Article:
“Did you hear about the woman found wandering alongside the road? They don’t know her name but they know she is a nurse because the back was broken, the ankles were swollen, the nerves were frayed, and the bladder was full” Author unknown
Self-care is essential
Terrible joke, right? Unfortunately some of it may be true. A recent longitudinal study by Jacobsen and colleagues found that night work and job stress were associated with sleep deficiency, lack of exercise, and increased cardiometabolic risk. Results from another study revealed that hospital-employed bedside nurses have a depression rate of 17% compared to the national rate of 9%. Anecdotally I have heard that fellow nurses often have high blood pressure, muscular/skeletal issues, and unhealthy eating habits. Nurses, the most caring professionals, often fail to care for their own health and wellness.
Many times in my nursing career I have been the poster child for this problem. I’m sure many of you could say the same. As I have matured (another way to say getting old) and become more aware of the process of aging I have gained so many insights. Yes, some from the literature but most from my son, Kyle.
Making a meaningful change
A few years back Kyle and I started participating in the Turkey Trot, an annual 5K on Thanksgiving morning. What better way to start the day off before eating 2000+ calories of turkey, dressing, yams, and pies! But seriously, I began to love walking. After that, I starting running and ran a Thanksgiving 5K in Charlotte! Now Kyle ran backwards must of the time encouraging me, but I did it!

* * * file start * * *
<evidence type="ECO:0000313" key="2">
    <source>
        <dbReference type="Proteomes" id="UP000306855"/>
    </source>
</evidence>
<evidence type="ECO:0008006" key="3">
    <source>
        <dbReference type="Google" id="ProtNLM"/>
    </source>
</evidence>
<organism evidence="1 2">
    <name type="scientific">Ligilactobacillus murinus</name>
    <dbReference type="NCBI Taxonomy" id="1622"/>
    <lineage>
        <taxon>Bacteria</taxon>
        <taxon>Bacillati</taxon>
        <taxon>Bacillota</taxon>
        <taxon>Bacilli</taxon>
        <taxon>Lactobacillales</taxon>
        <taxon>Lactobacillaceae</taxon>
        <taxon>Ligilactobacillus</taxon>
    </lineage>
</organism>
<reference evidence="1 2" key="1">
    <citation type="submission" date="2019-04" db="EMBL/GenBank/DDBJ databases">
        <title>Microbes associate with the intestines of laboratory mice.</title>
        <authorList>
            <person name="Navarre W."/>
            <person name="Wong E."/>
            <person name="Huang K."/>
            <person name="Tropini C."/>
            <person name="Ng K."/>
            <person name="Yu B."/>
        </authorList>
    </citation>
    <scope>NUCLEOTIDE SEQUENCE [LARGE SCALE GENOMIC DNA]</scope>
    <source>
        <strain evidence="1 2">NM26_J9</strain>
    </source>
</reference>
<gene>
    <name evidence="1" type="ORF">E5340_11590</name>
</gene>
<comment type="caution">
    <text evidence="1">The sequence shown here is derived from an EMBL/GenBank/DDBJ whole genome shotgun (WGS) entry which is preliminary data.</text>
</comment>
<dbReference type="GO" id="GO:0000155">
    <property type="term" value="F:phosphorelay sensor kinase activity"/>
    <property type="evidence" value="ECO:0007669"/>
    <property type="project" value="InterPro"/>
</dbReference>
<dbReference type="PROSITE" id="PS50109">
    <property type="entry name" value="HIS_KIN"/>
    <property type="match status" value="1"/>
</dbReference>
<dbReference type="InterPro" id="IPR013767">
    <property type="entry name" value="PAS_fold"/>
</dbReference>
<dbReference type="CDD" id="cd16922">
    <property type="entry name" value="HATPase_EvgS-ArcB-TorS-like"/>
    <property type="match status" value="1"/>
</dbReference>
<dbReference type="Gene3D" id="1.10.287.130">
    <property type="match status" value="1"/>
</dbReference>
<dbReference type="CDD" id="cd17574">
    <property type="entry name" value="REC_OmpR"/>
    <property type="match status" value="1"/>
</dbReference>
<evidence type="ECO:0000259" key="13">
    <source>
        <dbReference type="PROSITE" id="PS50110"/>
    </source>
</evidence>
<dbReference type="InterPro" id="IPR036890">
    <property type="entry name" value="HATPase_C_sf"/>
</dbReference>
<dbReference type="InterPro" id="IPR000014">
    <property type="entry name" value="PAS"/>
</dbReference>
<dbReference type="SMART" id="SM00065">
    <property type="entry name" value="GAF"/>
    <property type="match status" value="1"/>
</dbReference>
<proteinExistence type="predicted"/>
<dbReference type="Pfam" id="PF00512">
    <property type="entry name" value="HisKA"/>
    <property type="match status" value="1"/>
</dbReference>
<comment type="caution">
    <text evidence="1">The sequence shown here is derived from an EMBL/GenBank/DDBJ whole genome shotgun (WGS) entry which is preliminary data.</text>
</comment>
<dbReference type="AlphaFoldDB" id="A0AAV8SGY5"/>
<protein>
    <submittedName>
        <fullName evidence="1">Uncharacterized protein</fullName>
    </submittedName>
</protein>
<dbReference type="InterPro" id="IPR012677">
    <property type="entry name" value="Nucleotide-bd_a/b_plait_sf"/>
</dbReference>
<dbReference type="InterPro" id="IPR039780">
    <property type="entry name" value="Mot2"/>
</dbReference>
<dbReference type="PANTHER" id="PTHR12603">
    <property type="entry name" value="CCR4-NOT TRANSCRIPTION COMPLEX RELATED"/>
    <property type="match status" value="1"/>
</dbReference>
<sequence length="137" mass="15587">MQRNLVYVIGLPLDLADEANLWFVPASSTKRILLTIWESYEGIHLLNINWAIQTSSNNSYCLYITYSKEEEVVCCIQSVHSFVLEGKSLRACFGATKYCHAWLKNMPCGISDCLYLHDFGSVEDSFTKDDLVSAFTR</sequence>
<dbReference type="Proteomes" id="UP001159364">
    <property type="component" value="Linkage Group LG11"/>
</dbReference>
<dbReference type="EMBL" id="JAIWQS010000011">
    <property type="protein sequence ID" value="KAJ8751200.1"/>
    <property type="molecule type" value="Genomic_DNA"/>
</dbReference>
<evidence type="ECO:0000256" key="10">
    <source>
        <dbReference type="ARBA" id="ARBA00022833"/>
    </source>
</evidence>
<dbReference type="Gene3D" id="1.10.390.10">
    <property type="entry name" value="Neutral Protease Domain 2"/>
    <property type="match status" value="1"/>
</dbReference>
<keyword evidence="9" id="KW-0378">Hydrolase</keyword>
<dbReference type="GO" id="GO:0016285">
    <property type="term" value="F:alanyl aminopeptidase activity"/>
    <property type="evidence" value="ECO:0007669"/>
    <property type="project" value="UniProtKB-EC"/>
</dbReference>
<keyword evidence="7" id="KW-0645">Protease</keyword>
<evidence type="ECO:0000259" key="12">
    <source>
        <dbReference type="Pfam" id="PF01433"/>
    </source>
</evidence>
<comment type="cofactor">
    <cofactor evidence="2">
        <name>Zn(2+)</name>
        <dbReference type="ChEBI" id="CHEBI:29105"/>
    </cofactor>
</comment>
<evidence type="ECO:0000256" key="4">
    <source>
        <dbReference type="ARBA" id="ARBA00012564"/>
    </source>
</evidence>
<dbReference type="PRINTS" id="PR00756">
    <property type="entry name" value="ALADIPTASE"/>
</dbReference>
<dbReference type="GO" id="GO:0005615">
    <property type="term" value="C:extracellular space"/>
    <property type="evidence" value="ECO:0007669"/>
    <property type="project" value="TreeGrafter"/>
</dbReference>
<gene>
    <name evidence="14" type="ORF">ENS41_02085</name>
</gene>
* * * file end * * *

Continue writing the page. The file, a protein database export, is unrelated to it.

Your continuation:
As a result, I still continue to get wellness advice from Kyle running the gamut of food as fuel, stretching to reduce injuries, and continuing to provide encouragement. Most importantly, I have created daily meaningful habits because of these changes.
Below you will find some wellness examples to explore. Wellness is defined as the quality or state of being in good health especially as an actively sought goal. Choose one, set a goal and start today! You owe it to yourself.
- Get moving: Even 5-10 minutes of exercise can boost your energy level.
- Plan and prepare healthy meals for the week: Having meals ready and packed saves time and facilitates better choices such as important protein sources coupled with a variety of fruits and vegies.
- Drink caffeine in moderation: I’m still working on this one L
- Pause and breathe: Take a few minutes (2-3 minute break) and practice slow, mindful breathing… breathe in and slowly breathe out a few times. This practice gets oxygen to the brain and allows a moment to refocus, quieten your thoughts and recharge your mind
- Participate in on-site wellness programs: Some programs offer Tai-Chi and fitness programs, ergonomic training programs, massage, cognitive based therapy, and grief debriefing
- Practice, practice, practice: Wellness doesn’t happen overnight, however, with practice these measures become habits and habits become a way of life.
Walking remains my favorite exercise, even adding mindful walking to my routine. Focusing my mind on the present moment and on occasion, remembering my mantra…
“Mind clear, Spirit grateful, Body energized”– Pam Spivey
I encourage you all to refocus for a moment and prioritize caring for yourself.